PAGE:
⦁ Black walnuts, almonds, hazelnuts, pine nuts, pistachios, Brazil nuts, cashews, pumpkin seeds, watermelon seeds, peanuts, peanut butter.

⦁ Several of the above two source options can be found in nutrition bars, energy bars, and protein bars.

⦁ Legumes – such as lentils, split peas, soybeans, black beans, red kidney beans, chickpeas (also known as garbanzo beans), etc.

⦁ Protein Supplements – whey protein powder (a dairy product), such as Optimum Nutrition’s Gold Standard 100% Whey.  Other protein supplements exist that derive their protein from other sources such as eggs, plants, seeds, nuts, etc., but whey is the best in my opinion, and if you’re lactose intolerant this particular brand contains the enzyme lactase which breaks down any lactose that it contains.

⦁ Meats such as chicken, turkey, fish, but stay away from red meat like beef as it is hard on your intestinal system and takes longer for your body to break down and digest, also try to avoid fatty meats like pork.

 

Fruits, Vegetables, and Tubers:  Surprisingly, sweet peas, green beans, and gourds, are all classified scientifically as fruit and not vegetables because they develop from flower blossoms.  Vegetables on the other, such as lettuce, celery, cabbage, asparagus, do not develop from a flower blossom, but instead are the plant itself or a part of the plant such as the stem or leaf.  Carrots, like potatoes, grow as part of a plant’s root system so they are not technically a vegetable and are actually a tuber.

I’m putting all three of these groups together because many people don’t know or even care whether something is a vegetable, tuber, or a fruit, and honestly neither do I because they’re all carbohydrates or starches and what determines a fruit, vegetable, or tuber’s importance is its nutritional value and what vitamins and minerals it provides.  Henceforth, I will refer to all of these as plants and plant products.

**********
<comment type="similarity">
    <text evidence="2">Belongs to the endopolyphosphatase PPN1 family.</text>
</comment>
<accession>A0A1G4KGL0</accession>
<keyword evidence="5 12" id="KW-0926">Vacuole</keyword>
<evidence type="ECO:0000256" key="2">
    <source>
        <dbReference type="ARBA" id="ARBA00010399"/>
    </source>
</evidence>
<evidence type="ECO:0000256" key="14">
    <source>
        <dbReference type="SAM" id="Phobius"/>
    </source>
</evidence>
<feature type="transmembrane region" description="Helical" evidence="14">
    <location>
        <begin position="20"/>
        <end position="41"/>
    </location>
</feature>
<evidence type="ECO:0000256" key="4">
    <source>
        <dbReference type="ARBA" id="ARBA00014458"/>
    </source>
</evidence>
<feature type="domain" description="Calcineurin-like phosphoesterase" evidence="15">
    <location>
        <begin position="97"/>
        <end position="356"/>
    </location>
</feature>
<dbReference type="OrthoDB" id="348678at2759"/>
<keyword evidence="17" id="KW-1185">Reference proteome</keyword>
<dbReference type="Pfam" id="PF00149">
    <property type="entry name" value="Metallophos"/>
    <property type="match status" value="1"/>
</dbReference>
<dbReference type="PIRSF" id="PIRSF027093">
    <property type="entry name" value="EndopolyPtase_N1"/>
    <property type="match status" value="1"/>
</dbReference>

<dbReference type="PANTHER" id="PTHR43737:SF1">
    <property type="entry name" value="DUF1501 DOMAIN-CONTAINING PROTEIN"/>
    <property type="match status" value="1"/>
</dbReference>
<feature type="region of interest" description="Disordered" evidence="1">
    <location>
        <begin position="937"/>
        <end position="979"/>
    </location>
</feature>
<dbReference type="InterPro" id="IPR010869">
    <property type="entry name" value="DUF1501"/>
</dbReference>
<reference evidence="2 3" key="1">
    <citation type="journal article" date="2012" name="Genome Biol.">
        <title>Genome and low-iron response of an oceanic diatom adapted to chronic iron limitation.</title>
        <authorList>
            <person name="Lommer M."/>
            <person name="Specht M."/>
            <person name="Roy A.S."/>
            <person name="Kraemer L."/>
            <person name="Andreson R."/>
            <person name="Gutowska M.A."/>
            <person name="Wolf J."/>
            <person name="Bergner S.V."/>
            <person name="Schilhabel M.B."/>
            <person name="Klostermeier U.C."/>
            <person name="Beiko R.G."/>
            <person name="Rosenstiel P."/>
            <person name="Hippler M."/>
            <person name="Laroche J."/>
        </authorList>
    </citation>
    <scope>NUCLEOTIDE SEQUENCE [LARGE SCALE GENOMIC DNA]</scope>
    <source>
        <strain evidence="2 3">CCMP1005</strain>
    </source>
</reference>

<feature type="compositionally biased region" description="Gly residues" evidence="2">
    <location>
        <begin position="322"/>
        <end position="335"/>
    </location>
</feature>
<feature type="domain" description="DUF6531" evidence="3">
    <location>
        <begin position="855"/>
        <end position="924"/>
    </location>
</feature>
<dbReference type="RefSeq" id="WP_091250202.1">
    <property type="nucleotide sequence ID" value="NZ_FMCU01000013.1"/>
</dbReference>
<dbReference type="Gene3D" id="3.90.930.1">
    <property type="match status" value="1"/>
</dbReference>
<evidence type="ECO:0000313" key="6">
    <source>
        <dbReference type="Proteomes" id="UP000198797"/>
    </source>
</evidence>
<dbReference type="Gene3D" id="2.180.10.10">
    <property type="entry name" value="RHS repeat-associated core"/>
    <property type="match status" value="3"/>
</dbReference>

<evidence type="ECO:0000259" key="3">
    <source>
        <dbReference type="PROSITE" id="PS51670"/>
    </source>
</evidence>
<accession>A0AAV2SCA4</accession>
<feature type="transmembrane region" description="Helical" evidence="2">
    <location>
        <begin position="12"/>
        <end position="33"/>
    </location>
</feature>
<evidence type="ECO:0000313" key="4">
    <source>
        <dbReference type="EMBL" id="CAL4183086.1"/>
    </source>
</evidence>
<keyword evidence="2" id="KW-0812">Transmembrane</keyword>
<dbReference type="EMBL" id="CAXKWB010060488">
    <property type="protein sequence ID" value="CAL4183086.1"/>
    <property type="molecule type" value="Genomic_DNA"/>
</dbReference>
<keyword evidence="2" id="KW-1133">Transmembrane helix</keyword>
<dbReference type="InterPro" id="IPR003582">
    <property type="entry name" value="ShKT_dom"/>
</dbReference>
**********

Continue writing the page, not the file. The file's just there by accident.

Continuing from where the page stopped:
The reason green and dark (blue or purple) plants and plant products are pushed as “healthier” is because they allegedly contain more nutrients and anti-oxidants, but that’s not quite accurate.  Color variations are actually just the result of varying pigments from phytochemicals such as carotenoids, chlorophyll, and anthocyanin.  Carotenoids, give plants and plant products varying pigments such as bright red, orange, and yellow.  Chlorophyll gives them their varying hues of green, and anthocyanin gives them hues of dark red, purple, and blue.

Corn, which is a vegetable that can be used as a grain when dried, contains anti-oxidants and also both lutein and zeaxanthin which are nutrients necessary for healthy eyes.  Orange plant products such as butternut squash, sweet potatoes, and carrots contain beta-carotene, which is an anti-oxidant and when processed through your liver produces vitamin A (also known as retinol).  Vitamin A is important for many things including to maintain healthy teeth, skeletal and soft tissue, mucus membranes, skin, and sustain healthy vision.

Another example of a food item that is not green or purple and yet still has nutritional value is the water chestnut which is white in appearance, but one serving of which contains 10% of your daily value of B-12 and potassium.

The following is just a list of some of the fruits, vegetables, and tubers I like due to taste and versatility.  Add to the list all you want, there’s no such thing as a bad vegetable, tuber, or fruit (just bad tasting ones).